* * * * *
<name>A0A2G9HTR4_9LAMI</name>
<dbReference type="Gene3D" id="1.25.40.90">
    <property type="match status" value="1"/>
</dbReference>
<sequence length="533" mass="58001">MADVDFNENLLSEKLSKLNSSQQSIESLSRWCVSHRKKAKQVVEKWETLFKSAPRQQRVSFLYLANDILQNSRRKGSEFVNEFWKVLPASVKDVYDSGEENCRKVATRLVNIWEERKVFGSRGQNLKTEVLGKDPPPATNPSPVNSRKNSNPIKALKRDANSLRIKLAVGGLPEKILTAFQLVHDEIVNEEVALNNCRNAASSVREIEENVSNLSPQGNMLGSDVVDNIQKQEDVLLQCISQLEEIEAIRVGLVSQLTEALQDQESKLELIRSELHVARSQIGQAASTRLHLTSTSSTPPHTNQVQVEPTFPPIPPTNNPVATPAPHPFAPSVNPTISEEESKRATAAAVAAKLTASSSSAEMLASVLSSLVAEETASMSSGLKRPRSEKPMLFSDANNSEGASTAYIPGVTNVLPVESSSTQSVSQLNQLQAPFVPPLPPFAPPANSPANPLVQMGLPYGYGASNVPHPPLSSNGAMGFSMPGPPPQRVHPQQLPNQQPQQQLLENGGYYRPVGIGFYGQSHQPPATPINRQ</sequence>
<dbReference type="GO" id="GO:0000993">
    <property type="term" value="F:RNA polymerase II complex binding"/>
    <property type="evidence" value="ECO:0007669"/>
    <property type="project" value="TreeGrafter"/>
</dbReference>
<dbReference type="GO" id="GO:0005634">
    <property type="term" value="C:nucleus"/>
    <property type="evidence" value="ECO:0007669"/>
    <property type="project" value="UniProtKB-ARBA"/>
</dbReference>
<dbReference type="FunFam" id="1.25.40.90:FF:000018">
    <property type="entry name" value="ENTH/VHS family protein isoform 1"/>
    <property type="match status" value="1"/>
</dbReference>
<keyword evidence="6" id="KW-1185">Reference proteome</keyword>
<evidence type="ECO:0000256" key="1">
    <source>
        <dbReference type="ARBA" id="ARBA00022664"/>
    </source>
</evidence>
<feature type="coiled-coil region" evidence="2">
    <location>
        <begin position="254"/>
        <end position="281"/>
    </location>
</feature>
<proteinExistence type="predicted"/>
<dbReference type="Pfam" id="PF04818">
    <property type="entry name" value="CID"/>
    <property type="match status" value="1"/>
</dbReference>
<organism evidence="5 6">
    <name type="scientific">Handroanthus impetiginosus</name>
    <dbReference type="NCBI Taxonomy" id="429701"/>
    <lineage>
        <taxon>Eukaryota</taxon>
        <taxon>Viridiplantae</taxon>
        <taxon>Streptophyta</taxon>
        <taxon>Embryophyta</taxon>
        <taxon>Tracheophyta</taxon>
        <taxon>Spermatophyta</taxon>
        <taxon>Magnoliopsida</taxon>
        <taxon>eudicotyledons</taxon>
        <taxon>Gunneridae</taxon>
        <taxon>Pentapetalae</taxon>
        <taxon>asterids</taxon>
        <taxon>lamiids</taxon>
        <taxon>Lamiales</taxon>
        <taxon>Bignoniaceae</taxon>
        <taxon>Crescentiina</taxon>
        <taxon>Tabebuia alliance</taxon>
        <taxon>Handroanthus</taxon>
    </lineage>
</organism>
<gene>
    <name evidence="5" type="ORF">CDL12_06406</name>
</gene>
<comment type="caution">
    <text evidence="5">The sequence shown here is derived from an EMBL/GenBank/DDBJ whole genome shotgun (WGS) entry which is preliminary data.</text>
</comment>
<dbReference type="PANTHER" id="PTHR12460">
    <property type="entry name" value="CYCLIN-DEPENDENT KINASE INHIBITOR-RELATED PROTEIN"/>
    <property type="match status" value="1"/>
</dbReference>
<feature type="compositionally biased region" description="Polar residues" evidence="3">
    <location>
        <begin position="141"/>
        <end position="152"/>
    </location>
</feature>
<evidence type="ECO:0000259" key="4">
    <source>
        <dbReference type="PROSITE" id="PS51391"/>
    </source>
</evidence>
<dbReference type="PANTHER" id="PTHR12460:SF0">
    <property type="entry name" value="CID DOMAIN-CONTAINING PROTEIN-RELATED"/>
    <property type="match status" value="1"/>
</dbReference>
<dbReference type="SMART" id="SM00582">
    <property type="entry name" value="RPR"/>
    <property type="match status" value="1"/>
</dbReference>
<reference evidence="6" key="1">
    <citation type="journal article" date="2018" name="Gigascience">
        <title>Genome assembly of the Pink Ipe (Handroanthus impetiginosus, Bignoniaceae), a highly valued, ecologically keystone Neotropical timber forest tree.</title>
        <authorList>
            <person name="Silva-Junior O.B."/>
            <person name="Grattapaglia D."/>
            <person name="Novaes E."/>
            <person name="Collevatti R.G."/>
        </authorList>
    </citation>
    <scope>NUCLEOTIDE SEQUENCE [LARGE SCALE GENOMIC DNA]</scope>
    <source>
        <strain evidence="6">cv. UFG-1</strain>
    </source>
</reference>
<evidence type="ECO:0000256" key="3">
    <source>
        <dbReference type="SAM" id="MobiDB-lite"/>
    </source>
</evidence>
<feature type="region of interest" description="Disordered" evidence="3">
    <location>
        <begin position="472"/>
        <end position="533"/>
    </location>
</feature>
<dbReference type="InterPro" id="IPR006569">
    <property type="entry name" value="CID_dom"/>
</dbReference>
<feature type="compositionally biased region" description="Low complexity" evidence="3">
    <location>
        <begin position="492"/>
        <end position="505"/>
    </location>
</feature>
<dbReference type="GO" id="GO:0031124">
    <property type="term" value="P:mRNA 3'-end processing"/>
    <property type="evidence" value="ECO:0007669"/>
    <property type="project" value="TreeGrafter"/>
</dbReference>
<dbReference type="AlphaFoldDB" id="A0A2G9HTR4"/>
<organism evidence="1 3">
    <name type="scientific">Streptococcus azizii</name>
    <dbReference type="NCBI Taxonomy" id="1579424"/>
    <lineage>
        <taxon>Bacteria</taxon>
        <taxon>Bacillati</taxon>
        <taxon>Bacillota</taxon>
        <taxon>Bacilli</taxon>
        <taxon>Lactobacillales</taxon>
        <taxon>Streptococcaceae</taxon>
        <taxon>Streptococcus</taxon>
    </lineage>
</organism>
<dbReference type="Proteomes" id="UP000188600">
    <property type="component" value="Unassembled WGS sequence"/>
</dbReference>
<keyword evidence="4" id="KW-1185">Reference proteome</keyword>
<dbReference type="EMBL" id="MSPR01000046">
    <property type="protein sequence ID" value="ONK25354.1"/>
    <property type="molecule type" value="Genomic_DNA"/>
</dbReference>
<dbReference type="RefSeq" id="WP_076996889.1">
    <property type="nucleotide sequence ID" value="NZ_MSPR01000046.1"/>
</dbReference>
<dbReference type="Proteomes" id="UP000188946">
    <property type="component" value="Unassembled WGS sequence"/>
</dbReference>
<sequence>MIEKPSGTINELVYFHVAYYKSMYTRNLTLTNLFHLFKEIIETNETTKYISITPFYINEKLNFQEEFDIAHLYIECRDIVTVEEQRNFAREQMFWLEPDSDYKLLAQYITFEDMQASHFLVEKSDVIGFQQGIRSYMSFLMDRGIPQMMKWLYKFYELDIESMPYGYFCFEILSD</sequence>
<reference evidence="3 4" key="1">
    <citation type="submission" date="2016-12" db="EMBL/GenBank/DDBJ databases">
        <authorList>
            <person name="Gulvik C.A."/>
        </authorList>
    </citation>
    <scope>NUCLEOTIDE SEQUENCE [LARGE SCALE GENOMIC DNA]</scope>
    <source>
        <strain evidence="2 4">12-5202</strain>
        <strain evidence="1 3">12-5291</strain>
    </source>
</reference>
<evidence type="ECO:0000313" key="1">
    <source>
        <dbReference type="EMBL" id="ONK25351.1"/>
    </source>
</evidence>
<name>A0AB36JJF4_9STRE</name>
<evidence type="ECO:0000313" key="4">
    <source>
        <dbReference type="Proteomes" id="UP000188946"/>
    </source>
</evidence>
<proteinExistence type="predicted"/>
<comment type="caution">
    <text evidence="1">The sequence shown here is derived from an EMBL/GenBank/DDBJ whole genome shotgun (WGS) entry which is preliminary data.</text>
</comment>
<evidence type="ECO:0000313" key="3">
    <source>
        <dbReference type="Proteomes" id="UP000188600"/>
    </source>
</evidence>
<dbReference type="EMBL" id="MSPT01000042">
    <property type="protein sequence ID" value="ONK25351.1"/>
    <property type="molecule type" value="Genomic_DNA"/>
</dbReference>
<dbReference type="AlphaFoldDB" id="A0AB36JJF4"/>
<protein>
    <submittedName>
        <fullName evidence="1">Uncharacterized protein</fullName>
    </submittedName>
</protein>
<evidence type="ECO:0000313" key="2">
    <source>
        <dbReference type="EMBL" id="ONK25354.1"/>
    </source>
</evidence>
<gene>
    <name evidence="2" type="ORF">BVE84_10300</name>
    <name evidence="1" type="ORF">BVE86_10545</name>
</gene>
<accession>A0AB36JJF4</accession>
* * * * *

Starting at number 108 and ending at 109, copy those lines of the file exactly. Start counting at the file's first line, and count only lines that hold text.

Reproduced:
</evidence>
<feature type="region of interest" description="Disordered" evidence="3">